One measure of the effect of a scientific notion is how typically it receives cited by other scientists. The major-cited paper of all time, in accordance to a 2014 evaluation by Character, has now been cited by 344,007 other scientific article content because its publication in 1951. (The subject? You’d hardly ever guess, for causes we’ll get into down below.) Researchers’ work potential customers are affected by their h-index, a evaluate that rewards obtaining a substantial quantity of heavily cited papers (and maybe, however no just one would in fact confess it, by their Kardashian index, which compares their cumulative citations to the amount of Twitter followers they have).
You can also use very similar approaches to evaluate total fields, which is what a new research led by Omeet Khatra of the University of British Columbia tries for sports and workout medicine. In the Orthopaedic Journal of Sporting activities Drugs, Khatra and his colleagues place with each other a listing of the 100 articles with the most citations in the area, presenting a snapshot of the impact of each particular person papers and broader tendencies. There are a bunch of fascinating findings, but maybe the most telling is this: only a single of the 100 papers is a randomized controlled demo, which is the gold-normal kind of experimental evidence.
A single important caveat for this investigation is that the boundaries of sports and exercising medicine are fairly hazy. Khatra’s definition involves taking care of athletics accidents, enhancing athletic general performance, and the use of training to improve health and fitness. That is quite wide, but the strategy employed to establish major papers was a little additional idiosyncratic. They begun by identifying a listing of 46 journals centered on athletics and exercise medication, and then recognized the 100 most-cited posts from in all those journals.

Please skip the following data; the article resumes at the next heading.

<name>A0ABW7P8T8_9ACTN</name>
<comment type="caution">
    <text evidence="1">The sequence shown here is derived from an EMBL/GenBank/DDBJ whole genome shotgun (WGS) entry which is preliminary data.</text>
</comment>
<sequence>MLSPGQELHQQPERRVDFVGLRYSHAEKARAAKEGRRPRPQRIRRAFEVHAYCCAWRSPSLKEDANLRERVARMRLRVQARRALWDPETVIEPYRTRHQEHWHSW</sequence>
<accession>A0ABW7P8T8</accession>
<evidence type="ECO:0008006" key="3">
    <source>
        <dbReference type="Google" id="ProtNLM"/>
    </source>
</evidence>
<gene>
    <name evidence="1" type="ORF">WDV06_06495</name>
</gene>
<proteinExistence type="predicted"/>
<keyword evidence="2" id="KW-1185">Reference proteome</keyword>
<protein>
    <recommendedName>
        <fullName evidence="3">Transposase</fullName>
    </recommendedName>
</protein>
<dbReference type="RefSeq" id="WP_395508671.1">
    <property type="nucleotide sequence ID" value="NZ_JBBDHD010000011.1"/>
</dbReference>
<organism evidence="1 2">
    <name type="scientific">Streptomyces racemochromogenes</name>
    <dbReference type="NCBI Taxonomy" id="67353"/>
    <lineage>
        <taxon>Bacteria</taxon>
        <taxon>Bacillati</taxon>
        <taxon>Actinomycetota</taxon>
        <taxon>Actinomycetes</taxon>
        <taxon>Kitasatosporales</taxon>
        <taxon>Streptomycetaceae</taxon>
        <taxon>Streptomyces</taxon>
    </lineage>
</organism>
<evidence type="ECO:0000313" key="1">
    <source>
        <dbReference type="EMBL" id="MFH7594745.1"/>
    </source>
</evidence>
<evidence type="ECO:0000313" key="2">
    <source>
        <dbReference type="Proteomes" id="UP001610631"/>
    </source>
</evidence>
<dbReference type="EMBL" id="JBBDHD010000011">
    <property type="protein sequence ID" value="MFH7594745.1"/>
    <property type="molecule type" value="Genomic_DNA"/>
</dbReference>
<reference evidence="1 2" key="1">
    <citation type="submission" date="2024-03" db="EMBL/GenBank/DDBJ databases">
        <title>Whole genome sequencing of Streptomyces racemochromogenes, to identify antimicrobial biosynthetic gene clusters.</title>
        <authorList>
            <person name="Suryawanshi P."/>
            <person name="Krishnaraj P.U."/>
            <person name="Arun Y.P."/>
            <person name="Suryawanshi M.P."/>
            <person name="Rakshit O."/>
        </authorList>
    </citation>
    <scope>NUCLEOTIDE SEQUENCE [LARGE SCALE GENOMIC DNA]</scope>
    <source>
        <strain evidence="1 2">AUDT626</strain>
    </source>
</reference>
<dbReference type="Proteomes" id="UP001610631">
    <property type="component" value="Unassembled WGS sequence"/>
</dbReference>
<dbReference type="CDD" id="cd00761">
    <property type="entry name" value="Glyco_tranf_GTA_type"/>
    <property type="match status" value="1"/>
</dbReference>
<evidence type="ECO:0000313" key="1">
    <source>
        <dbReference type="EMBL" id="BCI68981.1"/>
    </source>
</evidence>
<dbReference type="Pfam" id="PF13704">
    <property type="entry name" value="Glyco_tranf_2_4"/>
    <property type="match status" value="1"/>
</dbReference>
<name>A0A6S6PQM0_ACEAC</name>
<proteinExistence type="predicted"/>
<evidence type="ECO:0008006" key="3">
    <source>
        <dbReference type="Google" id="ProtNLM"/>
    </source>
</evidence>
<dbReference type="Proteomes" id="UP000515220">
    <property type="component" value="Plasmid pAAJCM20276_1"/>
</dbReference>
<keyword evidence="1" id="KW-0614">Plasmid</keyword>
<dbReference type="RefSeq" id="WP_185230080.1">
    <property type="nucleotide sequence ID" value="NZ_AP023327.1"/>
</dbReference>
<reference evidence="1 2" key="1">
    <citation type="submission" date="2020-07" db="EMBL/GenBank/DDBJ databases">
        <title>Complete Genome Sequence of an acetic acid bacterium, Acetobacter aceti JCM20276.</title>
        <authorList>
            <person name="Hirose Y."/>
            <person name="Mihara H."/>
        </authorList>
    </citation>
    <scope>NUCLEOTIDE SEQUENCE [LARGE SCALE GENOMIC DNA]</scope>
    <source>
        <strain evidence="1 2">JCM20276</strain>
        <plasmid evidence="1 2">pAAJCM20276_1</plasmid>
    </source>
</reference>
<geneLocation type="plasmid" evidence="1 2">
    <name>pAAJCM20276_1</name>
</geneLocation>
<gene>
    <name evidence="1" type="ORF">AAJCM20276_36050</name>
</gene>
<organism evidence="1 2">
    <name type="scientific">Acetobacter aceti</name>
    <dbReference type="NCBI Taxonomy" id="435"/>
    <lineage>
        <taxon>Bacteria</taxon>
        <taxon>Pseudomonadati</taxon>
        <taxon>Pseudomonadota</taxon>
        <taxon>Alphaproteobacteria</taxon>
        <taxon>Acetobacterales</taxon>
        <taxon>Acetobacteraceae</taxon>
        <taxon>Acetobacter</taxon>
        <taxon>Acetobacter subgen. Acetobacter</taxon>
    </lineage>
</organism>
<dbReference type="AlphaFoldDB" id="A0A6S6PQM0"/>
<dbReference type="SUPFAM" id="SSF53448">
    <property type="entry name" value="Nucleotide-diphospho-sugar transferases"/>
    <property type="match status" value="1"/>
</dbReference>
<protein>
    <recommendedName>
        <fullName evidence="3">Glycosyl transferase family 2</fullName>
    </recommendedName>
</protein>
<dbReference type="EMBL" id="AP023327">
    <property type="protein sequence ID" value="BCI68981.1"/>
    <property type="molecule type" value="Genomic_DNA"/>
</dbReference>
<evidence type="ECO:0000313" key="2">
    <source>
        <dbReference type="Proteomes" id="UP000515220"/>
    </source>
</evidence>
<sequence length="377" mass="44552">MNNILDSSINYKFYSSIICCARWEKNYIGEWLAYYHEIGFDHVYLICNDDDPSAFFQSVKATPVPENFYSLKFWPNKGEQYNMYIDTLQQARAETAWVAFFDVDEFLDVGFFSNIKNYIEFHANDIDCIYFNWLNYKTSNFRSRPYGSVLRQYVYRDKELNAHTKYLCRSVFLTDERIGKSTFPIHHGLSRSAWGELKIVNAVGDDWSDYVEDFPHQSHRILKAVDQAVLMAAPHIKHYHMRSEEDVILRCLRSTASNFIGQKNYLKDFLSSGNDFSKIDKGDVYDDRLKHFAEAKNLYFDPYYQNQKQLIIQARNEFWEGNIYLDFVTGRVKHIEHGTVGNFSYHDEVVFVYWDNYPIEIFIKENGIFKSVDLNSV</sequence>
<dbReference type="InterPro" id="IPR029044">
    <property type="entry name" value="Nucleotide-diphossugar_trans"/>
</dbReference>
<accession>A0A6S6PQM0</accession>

That indicates sizeable papers published in non-professional journals do not exhibit up on the listing. A.V. Hill’s unique 1923 study on VO2 max was posted in the Quarterly Journal of Medication Karlman Wasserman’s 1964 paper on the anaerobic threshold was printed in the American Journal of Cardiology. In point, you’d anticipate that the most ground-breaking conclusions are the most possible to make it into generalist journals like Nature and Science (where, for example, a common 1937 paper on the aerobic energy of world record-placing runners was printed).
So it is not a complete listing, but it still handles a massive portion of the industry. It’s dominated by Drugs & Science in Sports activities & Work out, the flagship journal of the American College or university of Sports Medicine, which contributes no considerably less than 49 of the papers. Up coming on the list are the American Journal of Sporting activities Medicine, with 18, and Sporting activities Medication, with 7. The oldest paper on the list is from 1973, reflecting the field’s somewhat new emergence as a distinct willpower: MSSE, for case in point, was only released in 1969.
Topping the record with 7,228 citations was Gunnar Borg’s 1982 paper, “Psychophysical bases of perceived exertion.” Borg is the person who superior the concept of a subjective scale of perceived hard work, which at first ran from six to 20, although there’s a a lot more rational modified model that runs from zero to 10. He began developing this concept in the 1960s, but the 1982 English-language paper is the one particular that will get cited each time persons converse about perceived hard work. (A further a single of Borg’s papers on the subject matter, from 1973, shows up at 48th on the listing.)
You may not believe that asking folks to assign a variety to how tough they are performing is a major scientific breakthrough. But Borg’s work has experienced a large affect. He argued that his scale is “the solitary greatest indicator of the degree of actual physical pressure,” integrating signals from the muscles, lungs, heart, and mind. In the past two decades, far more and extra researchers have taken that argument severely as they’ve attempted to reveal the brain’s position in figuring out our physical limits, and also as a sensible resource for guiding education. Base line: I’d say Borg’s paper is a worthy winner.